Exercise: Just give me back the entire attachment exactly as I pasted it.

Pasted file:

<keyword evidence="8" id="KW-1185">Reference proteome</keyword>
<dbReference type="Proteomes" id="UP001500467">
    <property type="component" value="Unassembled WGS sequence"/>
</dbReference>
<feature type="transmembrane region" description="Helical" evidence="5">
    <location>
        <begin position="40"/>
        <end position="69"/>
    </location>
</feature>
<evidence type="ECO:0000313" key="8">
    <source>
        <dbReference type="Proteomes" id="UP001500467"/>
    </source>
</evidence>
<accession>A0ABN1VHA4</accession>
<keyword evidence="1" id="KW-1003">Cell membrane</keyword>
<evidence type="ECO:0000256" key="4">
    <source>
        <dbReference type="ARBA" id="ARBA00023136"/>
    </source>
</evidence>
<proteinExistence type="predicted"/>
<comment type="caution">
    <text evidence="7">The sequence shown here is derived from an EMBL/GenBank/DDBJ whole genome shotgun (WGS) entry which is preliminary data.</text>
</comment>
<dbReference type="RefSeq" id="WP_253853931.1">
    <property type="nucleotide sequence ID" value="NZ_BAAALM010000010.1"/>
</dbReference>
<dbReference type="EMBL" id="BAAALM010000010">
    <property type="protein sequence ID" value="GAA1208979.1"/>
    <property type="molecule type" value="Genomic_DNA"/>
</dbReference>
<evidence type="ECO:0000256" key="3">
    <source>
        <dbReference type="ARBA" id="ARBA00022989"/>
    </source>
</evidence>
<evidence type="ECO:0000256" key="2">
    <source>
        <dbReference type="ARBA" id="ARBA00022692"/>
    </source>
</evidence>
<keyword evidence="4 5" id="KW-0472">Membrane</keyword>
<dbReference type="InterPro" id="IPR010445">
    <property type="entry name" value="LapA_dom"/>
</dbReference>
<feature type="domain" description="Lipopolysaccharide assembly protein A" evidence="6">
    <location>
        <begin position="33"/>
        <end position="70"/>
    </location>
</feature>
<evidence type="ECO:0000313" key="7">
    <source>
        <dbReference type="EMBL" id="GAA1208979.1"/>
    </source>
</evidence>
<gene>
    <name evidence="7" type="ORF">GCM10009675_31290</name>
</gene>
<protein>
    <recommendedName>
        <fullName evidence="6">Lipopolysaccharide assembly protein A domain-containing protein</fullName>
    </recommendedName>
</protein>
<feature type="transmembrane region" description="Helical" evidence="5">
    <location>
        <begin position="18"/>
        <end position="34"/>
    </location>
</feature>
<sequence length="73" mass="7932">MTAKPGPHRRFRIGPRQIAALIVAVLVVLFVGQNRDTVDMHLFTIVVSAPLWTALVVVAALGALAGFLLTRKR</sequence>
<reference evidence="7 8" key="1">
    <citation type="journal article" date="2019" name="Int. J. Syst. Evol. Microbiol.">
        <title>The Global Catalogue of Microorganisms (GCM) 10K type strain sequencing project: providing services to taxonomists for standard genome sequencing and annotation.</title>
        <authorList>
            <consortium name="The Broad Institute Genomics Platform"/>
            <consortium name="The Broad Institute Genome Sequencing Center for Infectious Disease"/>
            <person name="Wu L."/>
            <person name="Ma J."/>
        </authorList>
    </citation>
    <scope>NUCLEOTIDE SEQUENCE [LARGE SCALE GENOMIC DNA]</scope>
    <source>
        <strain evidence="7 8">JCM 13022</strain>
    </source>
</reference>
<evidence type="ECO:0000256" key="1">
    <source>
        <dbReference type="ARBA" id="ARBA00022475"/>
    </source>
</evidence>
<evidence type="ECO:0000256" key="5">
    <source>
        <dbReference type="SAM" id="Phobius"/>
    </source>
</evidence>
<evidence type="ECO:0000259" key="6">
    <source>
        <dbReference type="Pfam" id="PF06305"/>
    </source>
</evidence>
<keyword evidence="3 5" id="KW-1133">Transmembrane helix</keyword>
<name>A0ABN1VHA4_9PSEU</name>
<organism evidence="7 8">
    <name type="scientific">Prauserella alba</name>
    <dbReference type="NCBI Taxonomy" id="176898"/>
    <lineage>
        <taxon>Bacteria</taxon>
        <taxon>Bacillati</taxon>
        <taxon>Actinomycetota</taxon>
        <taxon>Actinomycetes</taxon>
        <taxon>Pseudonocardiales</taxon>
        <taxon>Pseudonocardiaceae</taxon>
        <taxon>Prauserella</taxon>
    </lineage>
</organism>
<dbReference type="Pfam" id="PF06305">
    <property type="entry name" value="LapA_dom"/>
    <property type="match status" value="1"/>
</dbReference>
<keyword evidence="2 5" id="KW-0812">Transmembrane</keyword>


<keyword evidence="8" id="KW-1185">Reference proteome</keyword>
<dbReference type="Proteomes" id="UP001500467">
    <property type="component" value="Unassembled WGS sequence"/>
</dbReference>
<feature type="transmembrane region" description="Helical" evidence="5">
    <location>
        <begin position="40"/>
        <end position="69"/>
    </location>
</feature>
<evidence type="ECO:0000313" key="8">
    <source>
        <dbReference type="Proteomes" id="UP001500467"/>
    </source>
</evidence>
<accession>A0ABN1VHA4</accession>
<keyword evidence="1" id="KW-1003">Cell membrane</keyword>
<evidence type="ECO:0000256" key="4">
    <source>
        <dbReference type="ARBA" id="ARBA00023136"/>
    </source>
</evidence>
<proteinExistence type="predicted"/>
<comment type="caution">
    <text evidence="7">The sequence shown here is derived from an EMBL/GenBank/DDBJ whole genome shotgun (WGS) entry which is preliminary data.</text>
</comment>
<dbReference type="RefSeq" id="WP_253853931.1">
    <property type="nucleotide sequence ID" value="NZ_BAAALM010000010.1"/>
</dbReference>
<dbReference type="EMBL" id="BAAALM010000010">
    <property type="protein sequence ID" value="GAA1208979.1"/>
    <property type="molecule type" value="Genomic_DNA"/>
</dbReference>
<evidence type="ECO:0000256" key="3">
    <source>
        <dbReference type="ARBA" id="ARBA00022989"/>
    </source>
</evidence>
<evidence type="ECO:0000256" key="2">
    <source>
        <dbReference type="ARBA" id="ARBA00022692"/>
    </source>
</evidence>
<keyword evidence="4 5" id="KW-0472">Membrane</keyword>
<dbReference type="InterPro" id="IPR010445">
    <property type="entry name" value="LapA_dom"/>
</dbReference>
<feature type="domain" description="Lipopolysaccharide assembly protein A" evidence="6">
    <location>
        <begin position="33"/>
        <end position="70"/>
    </location>
</feature>
<evidence type="ECO:0000313" key="7">
    <source>
        <dbReference type="EMBL" id="GAA1208979.1"/>
    </source>
</evidence>
<gene>
    <name evidence="7" type="ORF">GCM10009675_31290</name>
</gene>
<protein>
    <recommendedName>
        <fullName evidence="6">Lipopolysaccharide assembly protein A domain-containing protein</fullName>
    </recommendedName>
</protein>
<feature type="transmembrane region" description="Helical" evidence="5">
    <location>
        <begin position="18"/>
        <end position="34"/>
    </location>
</feature>
<sequence length="73" mass="7932">MTAKPGPHRRFRIGPRQIAALIVAVLVVLFVGQNRDTVDMHLFTIVVSAPLWTALVVVAALGALAGFLLTRKR</sequence>
<reference evidence="7 8" key="1">
    <citation type="journal article" date="2019" name="Int. J. Syst. Evol. Microbiol.">
        <title>The Global Catalogue of Microorganisms (GCM) 10K type strain sequencing project: providing services to taxonomists for standard genome sequencing and annotation.</title>
        <authorList>
            <consortium name="The Broad Institute Genomics Platform"/>
            <consortium name="The Broad Institute Genome Sequencing Center for Infectious Disease"/>
            <person name="Wu L."/>
            <person name="Ma J."/>
        </authorList>
    </citation>
    <scope>NUCLEOTIDE SEQUENCE [LARGE SCALE GENOMIC DNA]</scope>
    <source>
        <strain evidence="7 8">JCM 13022</strain>
    </source>
</reference>
<evidence type="ECO:0000256" key="1">
    <source>
        <dbReference type="ARBA" id="ARBA00022475"/>
    </source>
</evidence>
<evidence type="ECO:0000256" key="5">
    <source>
        <dbReference type="SAM" id="Phobius"/>
    </source>
</evidence>
<evidence type="ECO:0000259" key="6">
    <source>
        <dbReference type="Pfam" id="PF06305"/>
    </source>
</evidence>
<keyword evidence="3 5" id="KW-1133">Transmembrane helix</keyword>
<name>A0ABN1VHA4_9PSEU</name>
<organism evidence="7 8">
    <name type="scientific">Prauserella alba</name>
    <dbReference type="NCBI Taxonomy" id="176898"/>
    <lineage>
        <taxon>Bacteria</taxon>
        <taxon>Bacillati</taxon>
        <taxon>Actinomycetota</taxon>
        <taxon>Actinomycetes</taxon>
        <taxon>Pseudonocardiales</taxon>
        <taxon>Pseudonocardiaceae</taxon>
        <taxon>Prauserella</taxon>
    </lineage>
</organism>
<dbReference type="Pfam" id="PF06305">
    <property type="entry name" value="LapA_dom"/>
    <property type="match status" value="1"/>
</dbReference>
<keyword evidence="2 5" id="KW-0812">Transmembrane</keyword>